Major League Baseball said it would appeal a federal court ruling allowing an online fantasy baseball business to use names and statistics without paying for a licensing agreement.
M.L.B. and the players union also said Wednesday that they expected to win back the right to demand money from fantasy operators like the St. Louis-based CBC Distribution and Marketing Inc., which prevailed in its lawsuit in a federal courtâ€™s summary judgment issued Tuesday.
For the reasons more fully set forth above, the court finds that the undisputed facts establish that the players do not have a right of publicity in their names and playing records as used in CBCâ€™s fantasy games and that CBC has not violated the playersâ€™ claimed right of publicity. The court further finds, alternatively, that even if the players have a claimed right of publicity, the First Amendment takes precedence over such a right. The court further finds that the undisputed facts establish that the names and playing records of Major League baseball players as used in CBCâ€™s fantasy games are not copyrightable and, therefore, federal copyright law does not preempt the playersâ€™ claimed right of publicity. Additionally, the court finds that the no-challenge provision of the 2002 Agreement between CBC and the Playersâ€™ Association and the provision of this Agreement which prohibits CBC from using playersâ€™ names and playing records after the expiration of the Agreement are unenforceable based on public policy considerations. The court finds, therefore, that declaratory judgment should issue in CBCâ€™s favor. As such, the court will order the Playersâ€™ Association and Advanced Media to refrain from interfering with CBCâ€™s fantasy games in the manner proscribed by this courtâ€™s decision.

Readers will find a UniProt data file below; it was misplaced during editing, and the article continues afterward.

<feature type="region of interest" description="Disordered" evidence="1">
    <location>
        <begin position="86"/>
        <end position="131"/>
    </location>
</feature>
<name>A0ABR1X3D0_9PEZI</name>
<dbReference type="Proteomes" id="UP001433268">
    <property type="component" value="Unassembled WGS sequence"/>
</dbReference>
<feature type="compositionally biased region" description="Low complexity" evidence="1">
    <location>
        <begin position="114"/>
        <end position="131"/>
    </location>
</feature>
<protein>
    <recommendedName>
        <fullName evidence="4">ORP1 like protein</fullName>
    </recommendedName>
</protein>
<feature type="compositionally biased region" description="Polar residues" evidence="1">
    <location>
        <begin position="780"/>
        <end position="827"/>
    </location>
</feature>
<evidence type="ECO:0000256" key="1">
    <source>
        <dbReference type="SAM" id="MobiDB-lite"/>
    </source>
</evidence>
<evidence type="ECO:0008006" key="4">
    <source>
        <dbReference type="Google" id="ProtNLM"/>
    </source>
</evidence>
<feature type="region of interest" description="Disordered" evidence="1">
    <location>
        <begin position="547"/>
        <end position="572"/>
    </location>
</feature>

IT IS HEREBY ORDERED that CBCâ€™s Motions for Summary Judgment are GRANTED;